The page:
|Mr Andrew Kay|
Last Friday 16 March 2012, District Judge Jeffrey Brailsford upheld the suspension but ruled that Mr Kay should have his license returned to him, albeit with a further two week suspension.
The court heard that Mr Kay had had a spotless record as a taxi driver for over 17 years until he became the chair of the HPA in 2010. In 2011 he was informed that a taxi company based in the Lancaster Licensing Area but licensed only by the South Lakeland Licensing Authority had allegedly been ‘hacking’ fares without the correct licensing in the Lancaster Area. He had visited the proprietor of this company at their address in Carnforth, which was also their home address, and had engaged them on the subject in their front garden.
Following this exchange both Mr Kay and the proprietor of the other taxi company lodged complaints and Mr Kay was issued with a warning notice by the Lancaster Licensing Dept.
However on 10 September 2011 Mr Kay took a telephone booking and drove 11 miles to the Longlands Hotel to find his fare seated in a cab belonging to the taxi company he had previously complained about, albeit with a new driver, and about to depart. He remonstrated verbally with both driver and passengers, informing them that the journey would contravene the insurance policy of the driver as he alleged that it was unlicensed, having been booked at the kerbside by a cab only licensed for telephone bookings.
Again, complaints were lodged on all sides, with the passengers and driver claiming that they had felt threatened by Mr Kay’s conduct.
The appeal court heard testimony from Ms Wendy Peck, Licensing Manager, Cllrs William Hill and Anthony Johnson of the Licensing Committee, Luke Gorst, a Lancaster City Council solicitor attached to the Licensing Department and PCs Gough and Hodgson, also attached to the Licensing Department. Testimony also came from witnesses at the Longland’s Hotel incident.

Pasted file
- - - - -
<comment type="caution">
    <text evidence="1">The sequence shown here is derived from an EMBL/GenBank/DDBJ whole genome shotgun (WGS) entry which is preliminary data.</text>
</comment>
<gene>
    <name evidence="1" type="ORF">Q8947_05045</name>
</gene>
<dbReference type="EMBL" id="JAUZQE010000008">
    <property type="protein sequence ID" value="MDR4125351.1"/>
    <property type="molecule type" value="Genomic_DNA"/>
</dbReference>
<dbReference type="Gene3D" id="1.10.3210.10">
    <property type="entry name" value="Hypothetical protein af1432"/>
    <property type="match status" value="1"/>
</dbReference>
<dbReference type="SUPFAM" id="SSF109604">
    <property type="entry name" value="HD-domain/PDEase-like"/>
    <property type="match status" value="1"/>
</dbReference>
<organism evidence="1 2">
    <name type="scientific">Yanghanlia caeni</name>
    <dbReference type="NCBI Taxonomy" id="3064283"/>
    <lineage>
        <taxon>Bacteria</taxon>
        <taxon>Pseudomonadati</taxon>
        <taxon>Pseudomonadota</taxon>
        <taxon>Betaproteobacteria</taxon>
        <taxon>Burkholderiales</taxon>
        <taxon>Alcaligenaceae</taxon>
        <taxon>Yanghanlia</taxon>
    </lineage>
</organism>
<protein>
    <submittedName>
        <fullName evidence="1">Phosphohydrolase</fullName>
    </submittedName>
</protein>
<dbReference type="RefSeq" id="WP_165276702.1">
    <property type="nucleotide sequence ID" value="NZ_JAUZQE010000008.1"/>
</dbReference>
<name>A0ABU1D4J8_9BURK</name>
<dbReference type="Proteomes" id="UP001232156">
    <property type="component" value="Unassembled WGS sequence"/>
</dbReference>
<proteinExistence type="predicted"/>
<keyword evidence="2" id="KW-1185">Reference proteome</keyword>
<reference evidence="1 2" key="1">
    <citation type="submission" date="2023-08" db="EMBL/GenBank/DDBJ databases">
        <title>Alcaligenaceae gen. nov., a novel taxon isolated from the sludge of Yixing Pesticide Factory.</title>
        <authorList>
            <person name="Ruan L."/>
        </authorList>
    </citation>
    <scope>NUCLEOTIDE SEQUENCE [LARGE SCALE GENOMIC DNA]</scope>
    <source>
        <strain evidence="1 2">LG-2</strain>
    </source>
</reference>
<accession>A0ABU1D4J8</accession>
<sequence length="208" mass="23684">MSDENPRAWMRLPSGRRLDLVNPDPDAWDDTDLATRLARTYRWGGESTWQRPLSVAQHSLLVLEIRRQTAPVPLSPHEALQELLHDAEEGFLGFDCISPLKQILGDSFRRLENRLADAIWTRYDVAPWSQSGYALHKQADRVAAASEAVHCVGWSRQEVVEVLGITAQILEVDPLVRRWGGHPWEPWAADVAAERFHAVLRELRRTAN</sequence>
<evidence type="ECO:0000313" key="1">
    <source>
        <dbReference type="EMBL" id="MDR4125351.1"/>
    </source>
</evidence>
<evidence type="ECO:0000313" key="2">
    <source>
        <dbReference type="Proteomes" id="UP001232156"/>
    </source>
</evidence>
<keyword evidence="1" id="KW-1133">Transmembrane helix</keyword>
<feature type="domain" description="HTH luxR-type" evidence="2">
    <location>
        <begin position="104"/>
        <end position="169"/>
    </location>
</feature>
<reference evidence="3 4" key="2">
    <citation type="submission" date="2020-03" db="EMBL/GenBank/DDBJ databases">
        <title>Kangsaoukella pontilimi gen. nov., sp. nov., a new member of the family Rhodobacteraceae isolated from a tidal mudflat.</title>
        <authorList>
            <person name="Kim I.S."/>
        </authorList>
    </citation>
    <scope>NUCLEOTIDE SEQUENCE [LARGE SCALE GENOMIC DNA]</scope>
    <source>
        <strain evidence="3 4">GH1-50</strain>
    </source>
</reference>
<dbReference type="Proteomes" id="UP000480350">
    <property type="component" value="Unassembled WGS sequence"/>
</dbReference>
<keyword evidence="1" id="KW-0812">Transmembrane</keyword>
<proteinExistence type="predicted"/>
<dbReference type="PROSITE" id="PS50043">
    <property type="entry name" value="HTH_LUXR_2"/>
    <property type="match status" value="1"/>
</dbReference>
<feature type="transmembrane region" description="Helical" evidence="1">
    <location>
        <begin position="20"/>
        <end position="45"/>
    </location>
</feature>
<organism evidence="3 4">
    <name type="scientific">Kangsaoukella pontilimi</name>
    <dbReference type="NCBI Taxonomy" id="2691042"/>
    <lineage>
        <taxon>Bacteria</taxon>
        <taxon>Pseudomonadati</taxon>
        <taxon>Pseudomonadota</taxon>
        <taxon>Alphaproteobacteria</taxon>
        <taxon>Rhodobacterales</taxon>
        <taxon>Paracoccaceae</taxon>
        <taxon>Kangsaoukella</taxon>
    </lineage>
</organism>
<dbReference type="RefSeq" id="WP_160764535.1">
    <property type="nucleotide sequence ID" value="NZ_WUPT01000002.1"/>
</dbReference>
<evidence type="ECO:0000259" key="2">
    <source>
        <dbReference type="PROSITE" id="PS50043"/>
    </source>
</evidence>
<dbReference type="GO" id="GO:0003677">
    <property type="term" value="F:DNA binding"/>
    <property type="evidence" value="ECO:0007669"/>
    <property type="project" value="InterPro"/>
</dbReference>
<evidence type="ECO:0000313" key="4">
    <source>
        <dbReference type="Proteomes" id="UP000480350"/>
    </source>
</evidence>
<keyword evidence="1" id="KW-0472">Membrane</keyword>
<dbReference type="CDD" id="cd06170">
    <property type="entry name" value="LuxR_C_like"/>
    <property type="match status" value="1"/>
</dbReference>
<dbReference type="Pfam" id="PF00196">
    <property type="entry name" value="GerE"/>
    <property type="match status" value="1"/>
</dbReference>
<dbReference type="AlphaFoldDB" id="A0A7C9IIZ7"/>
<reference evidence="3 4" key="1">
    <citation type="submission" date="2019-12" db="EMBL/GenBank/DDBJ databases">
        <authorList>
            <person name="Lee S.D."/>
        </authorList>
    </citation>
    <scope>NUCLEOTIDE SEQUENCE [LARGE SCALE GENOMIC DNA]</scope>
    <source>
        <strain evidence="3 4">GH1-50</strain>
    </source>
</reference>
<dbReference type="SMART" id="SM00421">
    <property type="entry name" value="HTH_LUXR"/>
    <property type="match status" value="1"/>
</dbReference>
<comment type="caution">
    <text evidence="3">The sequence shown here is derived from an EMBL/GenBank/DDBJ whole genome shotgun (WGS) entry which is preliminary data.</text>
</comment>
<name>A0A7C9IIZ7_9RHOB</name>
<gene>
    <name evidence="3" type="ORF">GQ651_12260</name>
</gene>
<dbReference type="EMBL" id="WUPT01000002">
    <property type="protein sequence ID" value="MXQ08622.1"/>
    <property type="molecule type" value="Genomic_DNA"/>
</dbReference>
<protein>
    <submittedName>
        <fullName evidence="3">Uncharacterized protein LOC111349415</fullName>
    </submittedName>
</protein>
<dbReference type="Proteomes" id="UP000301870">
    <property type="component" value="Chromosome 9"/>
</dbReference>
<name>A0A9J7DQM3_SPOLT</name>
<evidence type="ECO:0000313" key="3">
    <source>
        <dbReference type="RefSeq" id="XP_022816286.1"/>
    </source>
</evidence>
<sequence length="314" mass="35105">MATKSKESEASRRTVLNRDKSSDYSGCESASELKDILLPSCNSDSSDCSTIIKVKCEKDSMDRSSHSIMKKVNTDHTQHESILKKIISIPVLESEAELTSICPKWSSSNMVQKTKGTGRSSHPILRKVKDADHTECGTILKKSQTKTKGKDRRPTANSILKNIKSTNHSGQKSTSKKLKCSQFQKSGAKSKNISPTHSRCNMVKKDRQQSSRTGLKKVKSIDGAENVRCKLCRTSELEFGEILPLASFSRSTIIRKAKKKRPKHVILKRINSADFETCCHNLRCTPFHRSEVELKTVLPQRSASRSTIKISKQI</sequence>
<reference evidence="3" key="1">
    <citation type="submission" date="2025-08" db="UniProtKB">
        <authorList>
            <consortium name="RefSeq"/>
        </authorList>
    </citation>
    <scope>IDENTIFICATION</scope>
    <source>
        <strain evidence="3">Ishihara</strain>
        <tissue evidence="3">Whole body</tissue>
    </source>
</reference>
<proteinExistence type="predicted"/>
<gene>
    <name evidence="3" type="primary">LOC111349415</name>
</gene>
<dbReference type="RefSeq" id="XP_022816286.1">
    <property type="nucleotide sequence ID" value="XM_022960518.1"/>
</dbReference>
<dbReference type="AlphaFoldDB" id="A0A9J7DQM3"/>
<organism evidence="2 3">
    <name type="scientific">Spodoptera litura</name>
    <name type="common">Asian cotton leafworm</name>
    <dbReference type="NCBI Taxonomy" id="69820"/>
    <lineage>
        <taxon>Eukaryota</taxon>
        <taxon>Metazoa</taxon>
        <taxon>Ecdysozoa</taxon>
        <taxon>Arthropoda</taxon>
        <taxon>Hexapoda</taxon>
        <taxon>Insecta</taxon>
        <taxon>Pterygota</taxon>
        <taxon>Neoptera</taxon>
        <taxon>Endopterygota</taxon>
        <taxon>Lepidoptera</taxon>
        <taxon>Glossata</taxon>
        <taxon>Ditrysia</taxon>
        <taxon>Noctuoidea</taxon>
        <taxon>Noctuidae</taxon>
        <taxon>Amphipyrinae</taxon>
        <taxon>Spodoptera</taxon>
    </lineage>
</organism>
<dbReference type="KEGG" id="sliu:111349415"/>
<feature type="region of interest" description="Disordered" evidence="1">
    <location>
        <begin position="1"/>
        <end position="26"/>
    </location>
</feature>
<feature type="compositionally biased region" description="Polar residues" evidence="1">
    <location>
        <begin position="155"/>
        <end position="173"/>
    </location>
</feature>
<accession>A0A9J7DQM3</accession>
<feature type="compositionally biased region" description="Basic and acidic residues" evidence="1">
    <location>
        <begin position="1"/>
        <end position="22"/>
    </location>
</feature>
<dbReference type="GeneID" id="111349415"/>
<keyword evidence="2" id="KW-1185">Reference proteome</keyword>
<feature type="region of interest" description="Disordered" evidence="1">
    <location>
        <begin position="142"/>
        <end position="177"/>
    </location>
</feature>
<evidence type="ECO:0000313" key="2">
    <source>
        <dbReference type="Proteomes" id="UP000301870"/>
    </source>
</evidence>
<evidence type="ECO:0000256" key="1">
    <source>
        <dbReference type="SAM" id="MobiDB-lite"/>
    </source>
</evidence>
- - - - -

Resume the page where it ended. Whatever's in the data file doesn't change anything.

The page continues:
In October 2011 the Licensing Department suspended Mr Kay’s license for one month, with immediate effect. In most cases the suspension of a license takes effect after 21 days, giving the licensee time to appeal. However in cases where a threat to public safety has been identified, an immediate suspension may be imposed. In this case that was the course the committee took, with a warning notice that he should not take such matters into his own hands but refer them to the authority.
Mr Kay lodged an appeal against his suspension, which was served out, but before the appeal hearing took place he became involved in a further altercation over a parking ticket for obstruction. His language on this occasion was offensive, as Mr Kay acknowledged to the court, and the two police constables involved, who happened to be the City Licensing Dept Liaison Officers, well known to Mr Kay, issued a further complaint. Mr Kay’s license was revoked, again with immediate effect.
PC Hodgson told the court that it was 'one of the worst taxi incidents I've ever seen'. (Which many would find very reassuring indeed.) Judge Brailsford, noting that PC Hodgson had been a Licensing Liaison Officer for over 17 years, took this as 'a little hyperbolic'. He went on to say, "I am wholly sure that if it had been anyone other than PCs Gough and Hodgson on Market Street that day Mr Kay would have reacted in a more measured and grown up way. I doubt that such an incident would have happened with a fare on board.; I believe that the issue, in his mind rather than in reality, is his history with these particular officers, and it needs to stop now.'